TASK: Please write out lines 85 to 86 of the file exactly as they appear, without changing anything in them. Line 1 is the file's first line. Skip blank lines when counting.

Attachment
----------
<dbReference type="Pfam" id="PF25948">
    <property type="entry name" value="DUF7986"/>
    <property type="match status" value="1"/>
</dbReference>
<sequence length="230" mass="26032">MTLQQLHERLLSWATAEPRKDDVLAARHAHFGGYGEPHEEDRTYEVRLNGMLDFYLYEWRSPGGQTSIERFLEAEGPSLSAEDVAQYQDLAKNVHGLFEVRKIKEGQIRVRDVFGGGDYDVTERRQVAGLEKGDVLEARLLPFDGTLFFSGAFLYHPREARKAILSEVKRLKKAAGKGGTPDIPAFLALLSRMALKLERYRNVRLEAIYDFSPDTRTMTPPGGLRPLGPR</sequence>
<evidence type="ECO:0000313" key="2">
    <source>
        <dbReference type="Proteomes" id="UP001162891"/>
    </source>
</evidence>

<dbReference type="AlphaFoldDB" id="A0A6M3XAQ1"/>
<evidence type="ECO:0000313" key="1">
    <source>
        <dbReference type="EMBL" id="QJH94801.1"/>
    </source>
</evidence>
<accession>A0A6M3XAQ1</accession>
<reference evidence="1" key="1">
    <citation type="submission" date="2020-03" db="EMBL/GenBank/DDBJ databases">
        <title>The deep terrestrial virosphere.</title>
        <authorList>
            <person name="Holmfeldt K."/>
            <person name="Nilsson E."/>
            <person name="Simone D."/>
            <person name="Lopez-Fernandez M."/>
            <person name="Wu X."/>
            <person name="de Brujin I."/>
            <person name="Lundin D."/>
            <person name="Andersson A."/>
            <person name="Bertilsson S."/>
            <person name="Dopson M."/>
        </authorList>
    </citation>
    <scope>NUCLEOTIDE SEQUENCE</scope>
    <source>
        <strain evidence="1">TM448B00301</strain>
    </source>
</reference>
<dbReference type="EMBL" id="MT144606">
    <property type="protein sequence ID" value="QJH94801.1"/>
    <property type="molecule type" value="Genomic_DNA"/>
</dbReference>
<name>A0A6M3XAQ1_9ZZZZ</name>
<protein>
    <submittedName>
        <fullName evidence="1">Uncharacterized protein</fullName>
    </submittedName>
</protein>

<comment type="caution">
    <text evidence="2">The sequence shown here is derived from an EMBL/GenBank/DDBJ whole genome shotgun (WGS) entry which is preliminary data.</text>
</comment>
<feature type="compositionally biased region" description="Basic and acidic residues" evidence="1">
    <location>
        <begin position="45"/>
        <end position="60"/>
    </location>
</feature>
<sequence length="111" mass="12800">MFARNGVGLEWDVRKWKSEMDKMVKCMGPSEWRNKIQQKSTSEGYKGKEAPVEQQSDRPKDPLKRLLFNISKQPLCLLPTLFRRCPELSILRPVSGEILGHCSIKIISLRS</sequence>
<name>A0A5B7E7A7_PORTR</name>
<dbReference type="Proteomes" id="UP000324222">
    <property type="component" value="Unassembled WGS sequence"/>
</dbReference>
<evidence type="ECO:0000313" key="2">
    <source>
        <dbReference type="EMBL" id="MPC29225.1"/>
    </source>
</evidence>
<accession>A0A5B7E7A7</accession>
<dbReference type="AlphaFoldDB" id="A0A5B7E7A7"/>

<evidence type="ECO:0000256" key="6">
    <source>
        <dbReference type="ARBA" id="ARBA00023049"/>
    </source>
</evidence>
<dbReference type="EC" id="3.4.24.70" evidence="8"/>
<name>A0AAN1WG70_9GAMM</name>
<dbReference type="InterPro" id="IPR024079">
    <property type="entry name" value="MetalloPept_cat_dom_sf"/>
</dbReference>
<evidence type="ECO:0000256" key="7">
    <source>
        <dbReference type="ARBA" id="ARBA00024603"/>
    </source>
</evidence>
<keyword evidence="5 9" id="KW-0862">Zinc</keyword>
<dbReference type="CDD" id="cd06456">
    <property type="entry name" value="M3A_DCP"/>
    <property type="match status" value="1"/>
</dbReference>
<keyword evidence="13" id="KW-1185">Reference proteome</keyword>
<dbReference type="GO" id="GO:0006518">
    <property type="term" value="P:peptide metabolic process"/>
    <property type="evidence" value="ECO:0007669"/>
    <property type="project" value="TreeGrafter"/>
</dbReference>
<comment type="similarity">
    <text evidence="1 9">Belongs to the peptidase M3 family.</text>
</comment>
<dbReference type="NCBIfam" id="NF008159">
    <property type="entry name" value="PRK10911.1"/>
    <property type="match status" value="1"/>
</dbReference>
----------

<keyword evidence="5 9" id="KW-0862">Zinc</keyword>
<dbReference type="CDD" id="cd06456">